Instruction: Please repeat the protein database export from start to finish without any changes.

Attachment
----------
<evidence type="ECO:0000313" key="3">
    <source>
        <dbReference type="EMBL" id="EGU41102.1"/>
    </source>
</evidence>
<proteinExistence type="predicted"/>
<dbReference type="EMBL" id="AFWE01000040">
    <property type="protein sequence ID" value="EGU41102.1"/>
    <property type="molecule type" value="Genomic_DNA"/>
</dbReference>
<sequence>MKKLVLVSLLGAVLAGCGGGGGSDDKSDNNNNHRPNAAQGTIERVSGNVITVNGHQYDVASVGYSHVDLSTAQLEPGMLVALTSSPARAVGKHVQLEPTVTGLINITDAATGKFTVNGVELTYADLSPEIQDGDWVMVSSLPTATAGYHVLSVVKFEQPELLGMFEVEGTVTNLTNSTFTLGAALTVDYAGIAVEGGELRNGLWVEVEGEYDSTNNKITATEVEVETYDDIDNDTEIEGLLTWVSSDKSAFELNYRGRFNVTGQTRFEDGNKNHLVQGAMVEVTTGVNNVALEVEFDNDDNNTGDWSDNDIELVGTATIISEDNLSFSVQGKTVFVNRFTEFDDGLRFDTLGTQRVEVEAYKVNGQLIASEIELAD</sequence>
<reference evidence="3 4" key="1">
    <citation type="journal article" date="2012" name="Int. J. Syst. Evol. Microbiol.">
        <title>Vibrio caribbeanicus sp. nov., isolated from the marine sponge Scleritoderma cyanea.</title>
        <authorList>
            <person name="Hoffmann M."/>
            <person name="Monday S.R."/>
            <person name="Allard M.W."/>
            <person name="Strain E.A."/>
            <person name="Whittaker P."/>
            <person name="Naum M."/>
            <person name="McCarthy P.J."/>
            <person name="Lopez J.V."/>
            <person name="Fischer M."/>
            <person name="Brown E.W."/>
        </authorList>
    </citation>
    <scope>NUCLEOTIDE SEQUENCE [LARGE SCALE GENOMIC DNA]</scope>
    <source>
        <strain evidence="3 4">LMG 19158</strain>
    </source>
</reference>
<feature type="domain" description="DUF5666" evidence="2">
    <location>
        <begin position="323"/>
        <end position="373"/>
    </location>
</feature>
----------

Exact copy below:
<evidence type="ECO:0000313" key="3">
    <source>
        <dbReference type="EMBL" id="EGU41102.1"/>
    </source>
</evidence>
<proteinExistence type="predicted"/>
<dbReference type="EMBL" id="AFWE01000040">
    <property type="protein sequence ID" value="EGU41102.1"/>
    <property type="molecule type" value="Genomic_DNA"/>
</dbReference>
<sequence>MKKLVLVSLLGAVLAGCGGGGGSDDKSDNNNNHRPNAAQGTIERVSGNVITVNGHQYDVASVGYSHVDLSTAQLEPGMLVALTSSPARAVGKHVQLEPTVTGLINITDAATGKFTVNGVELTYADLSPEIQDGDWVMVSSLPTATAGYHVLSVVKFEQPELLGMFEVEGTVTNLTNSTFTLGAALTVDYAGIAVEGGELRNGLWVEVEGEYDSTNNKITATEVEVETYDDIDNDTEIEGLLTWVSSDKSAFELNYRGRFNVTGQTRFEDGNKNHLVQGAMVEVTTGVNNVALEVEFDNDDNNTGDWSDNDIELVGTATIISEDNLSFSVQGKTVFVNRFTEFDDGLRFDTLGTQRVEVEAYKVNGQLIASEIELAD</sequence>
<reference evidence="3 4" key="1">
    <citation type="journal article" date="2012" name="Int. J. Syst. Evol. Microbiol.">
        <title>Vibrio caribbeanicus sp. nov., isolated from the marine sponge Scleritoderma cyanea.</title>
        <authorList>
            <person name="Hoffmann M."/>
            <person name="Monday S.R."/>
            <person name="Allard M.W."/>
            <person name="Strain E.A."/>
            <person name="Whittaker P."/>
            <person name="Naum M."/>
            <person name="McCarthy P.J."/>
            <person name="Lopez J.V."/>
            <person name="Fischer M."/>
            <person name="Brown E.W."/>
        </authorList>
    </citation>
    <scope>NUCLEOTIDE SEQUENCE [LARGE SCALE GENOMIC DNA]</scope>
    <source>
        <strain evidence="3 4">LMG 19158</strain>
    </source>
</reference>
<feature type="domain" description="DUF5666" evidence="2">
    <location>
        <begin position="323"/>
        <end position="373"/>
    </location>
</feature>